bool evo_psych;
September 9, 2012 10:15 AM   Subscribe

Please provide me with well-cited or "convincing" sources which argue against evolutionary psychology and its validity as a science, as well as sources which argue for its validity.

Hi. I personally don't see anything wrong with evopsych, but the opinion that it's a psuedoscience is one that I have been hearing quite a bit, so much so that it appears to be a majority. In an attempt to make a well-informed decision, please provide me with sources that argue its validity. Bonus points for providing sources which argue for its validity.

I would prefer if the sources are well-cited.

Thank you for your time.
posted by Evernix to Society & Culture (5 answers total) 12 users marked this as a favorite
This article from the University of Texas seems to deal with both criticisms and defenses of evolutionary psychology. I don't think it is peer-reviewed, but it seems well cited all around.
posted by Geppp at 12:06 PM on September 9, 2012

To go-to on FOR is The Adapted Mind ed. Barkow, Cosmides, Tooby. The accessible version of this litany is given in the books of Steven Pinker. I don't believe there is such a thing as a go-to AGAINST; perhaps the more influential opponents might consider that more trouble than it's worth. I would be very interested in knowing of a similar concise document from the AGAINST side of these issues.
posted by bukvich at 3:03 PM on September 9, 2012

This is a fantastic, tightly argued critique of the current state of evopsych and sociobiology.
posted by Sidhedevil at 6:24 PM on September 9, 2012 [1 favorite]

Rosalind Barnett and Caryl Rivers have done thoughtful, well-researched work arguing against evolutionary psychology especially as it relates to gender issues.

The Truth About Girls and Boys: Challenging Toxic Stereotypes About Our Children (2011)
Same Difference: How Gender Myths Are Hurting Our Relationships, Our Children, and Our Jobs (2005)

Here is the Ms. Magazine Blog list of their previous posts.
posted by hurdy gurdy girl at 10:03 PM on September 9, 2012 [1 favorite]

I've struggled with this question for a few years, sometimes publicly here on Metafilter. My SO is a social psychologist and researchers in her field often butt heads with evo-psych people and we've had some pretty good discussions about it. My own interest in the field stems from my lifelong interest in biology and evolution, and my take on evo-psych has evolved over time.

At the most fundamental level, the vast majority of serious biologists, psychologists, cognitive scientists, etc. believe that the human brain is a product of evolution, just like the rest of the human body (and just like the brains of every other animal on earth). There is no real dispute over validity of the discipline in general, but the devil is in the details.

The main challenges that face researchers in the field deal with technical methodological issues. Much of the work in evo-psych is adaptationist and making a strong case for a trait being an adaptation is difficult. Generally this entails making specific, measurable predictions about what you would see if a trait was indeed an adaptation. If predicted correctly, the results should be extremely difficult to explain with any alternative theory. So coming up with these predictions is very difficult, and testing them is difficult. The best studies come at the problem from many different angles, corroborating evidence, and making a case that way. It is hard and a lot of researchers in the field (maybe most) are not as rigorous with their methodologies as they should be. So that's a problem, but one faced by any social science I think. Regular old social psych and neuroscience are also facing something of a methodological crisis, with solid findings being called into question, and there seems to be a rally cry around higher methodological standards.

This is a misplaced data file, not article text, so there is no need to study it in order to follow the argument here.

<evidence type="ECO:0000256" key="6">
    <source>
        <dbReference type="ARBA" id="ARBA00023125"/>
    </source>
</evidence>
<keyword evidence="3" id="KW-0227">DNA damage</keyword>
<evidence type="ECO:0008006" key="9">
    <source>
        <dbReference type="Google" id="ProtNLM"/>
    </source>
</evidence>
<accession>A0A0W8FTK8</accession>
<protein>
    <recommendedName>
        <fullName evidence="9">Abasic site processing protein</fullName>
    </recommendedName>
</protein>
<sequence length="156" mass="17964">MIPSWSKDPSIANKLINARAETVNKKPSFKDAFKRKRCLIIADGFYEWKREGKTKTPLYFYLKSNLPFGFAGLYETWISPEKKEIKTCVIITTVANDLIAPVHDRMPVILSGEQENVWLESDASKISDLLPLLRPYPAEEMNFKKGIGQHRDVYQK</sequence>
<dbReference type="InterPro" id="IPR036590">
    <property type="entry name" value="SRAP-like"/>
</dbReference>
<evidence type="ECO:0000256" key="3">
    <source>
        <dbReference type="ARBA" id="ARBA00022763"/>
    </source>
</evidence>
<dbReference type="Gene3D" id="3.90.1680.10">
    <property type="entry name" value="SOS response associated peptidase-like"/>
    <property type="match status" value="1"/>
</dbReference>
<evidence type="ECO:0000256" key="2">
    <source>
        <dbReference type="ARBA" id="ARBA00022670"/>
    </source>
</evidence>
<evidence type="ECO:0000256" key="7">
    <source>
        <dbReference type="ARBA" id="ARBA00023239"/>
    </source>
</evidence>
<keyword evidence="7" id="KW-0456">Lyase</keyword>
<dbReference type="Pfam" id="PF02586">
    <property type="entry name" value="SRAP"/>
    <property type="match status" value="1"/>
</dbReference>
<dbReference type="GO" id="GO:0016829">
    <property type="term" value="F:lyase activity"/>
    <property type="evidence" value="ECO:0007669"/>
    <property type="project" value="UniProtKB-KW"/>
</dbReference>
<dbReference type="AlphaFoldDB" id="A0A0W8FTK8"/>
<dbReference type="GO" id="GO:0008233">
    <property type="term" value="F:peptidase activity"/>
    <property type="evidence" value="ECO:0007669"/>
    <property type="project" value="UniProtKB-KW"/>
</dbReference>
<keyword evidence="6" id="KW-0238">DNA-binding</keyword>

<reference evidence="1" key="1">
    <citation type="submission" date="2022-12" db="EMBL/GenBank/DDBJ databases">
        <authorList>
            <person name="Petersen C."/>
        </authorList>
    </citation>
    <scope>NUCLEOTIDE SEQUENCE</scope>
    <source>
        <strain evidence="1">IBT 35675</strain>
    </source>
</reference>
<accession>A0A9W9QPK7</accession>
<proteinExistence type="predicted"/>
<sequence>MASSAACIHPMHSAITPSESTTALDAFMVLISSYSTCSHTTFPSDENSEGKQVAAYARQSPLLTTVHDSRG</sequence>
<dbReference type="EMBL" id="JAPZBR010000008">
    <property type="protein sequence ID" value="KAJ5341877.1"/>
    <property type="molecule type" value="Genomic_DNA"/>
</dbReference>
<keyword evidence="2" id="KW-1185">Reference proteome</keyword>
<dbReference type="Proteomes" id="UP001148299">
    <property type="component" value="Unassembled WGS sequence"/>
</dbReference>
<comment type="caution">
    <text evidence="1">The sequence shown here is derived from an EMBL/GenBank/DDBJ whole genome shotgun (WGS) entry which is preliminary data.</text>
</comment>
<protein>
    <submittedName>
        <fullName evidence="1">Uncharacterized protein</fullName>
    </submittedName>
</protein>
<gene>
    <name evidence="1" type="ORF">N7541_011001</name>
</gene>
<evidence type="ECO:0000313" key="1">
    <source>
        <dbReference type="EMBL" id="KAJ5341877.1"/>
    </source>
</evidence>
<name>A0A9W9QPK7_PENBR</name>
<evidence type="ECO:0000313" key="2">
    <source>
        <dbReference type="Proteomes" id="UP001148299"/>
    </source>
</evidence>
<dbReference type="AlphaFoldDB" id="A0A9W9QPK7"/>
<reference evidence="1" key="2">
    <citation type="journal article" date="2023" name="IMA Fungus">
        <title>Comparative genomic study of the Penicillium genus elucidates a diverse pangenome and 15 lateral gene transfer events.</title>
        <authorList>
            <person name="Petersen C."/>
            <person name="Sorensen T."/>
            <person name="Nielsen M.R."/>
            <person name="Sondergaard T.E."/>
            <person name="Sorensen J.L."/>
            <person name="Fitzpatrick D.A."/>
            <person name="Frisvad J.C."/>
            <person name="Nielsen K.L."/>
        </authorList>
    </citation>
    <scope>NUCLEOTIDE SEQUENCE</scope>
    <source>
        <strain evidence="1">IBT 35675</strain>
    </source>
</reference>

The field also has a PR problem in that science reporters are eager to publicize evo-psych problems but tend to overstate and oversimplify the cases made by the researchers. So the public perception of the field is very different from reality. It doesn't help things that some researchers that are good at self-promotion (see Satoshi Kanazawa) are also hacks. Again, I'm not sure that this is unique to evo-psych, but a lot of public backlash seems to stem from misunderstandings of the field perpetuated by bad journalism and bad spokespeople.

There are some critiques that you can safely dismiss, I think. Critics that still call the field "sociobiology" are frequently making arguments that have already been worked through 30 years ago. Similarly, any critiques that reference "Just So Stories" usually are making points that, in my opinion, have been refuted long ago. The most recent issue of the New Yorker has a book review that is very good example of an outdated and specious critique.
posted by AceRock at 11:26 AM on September 10, 2012

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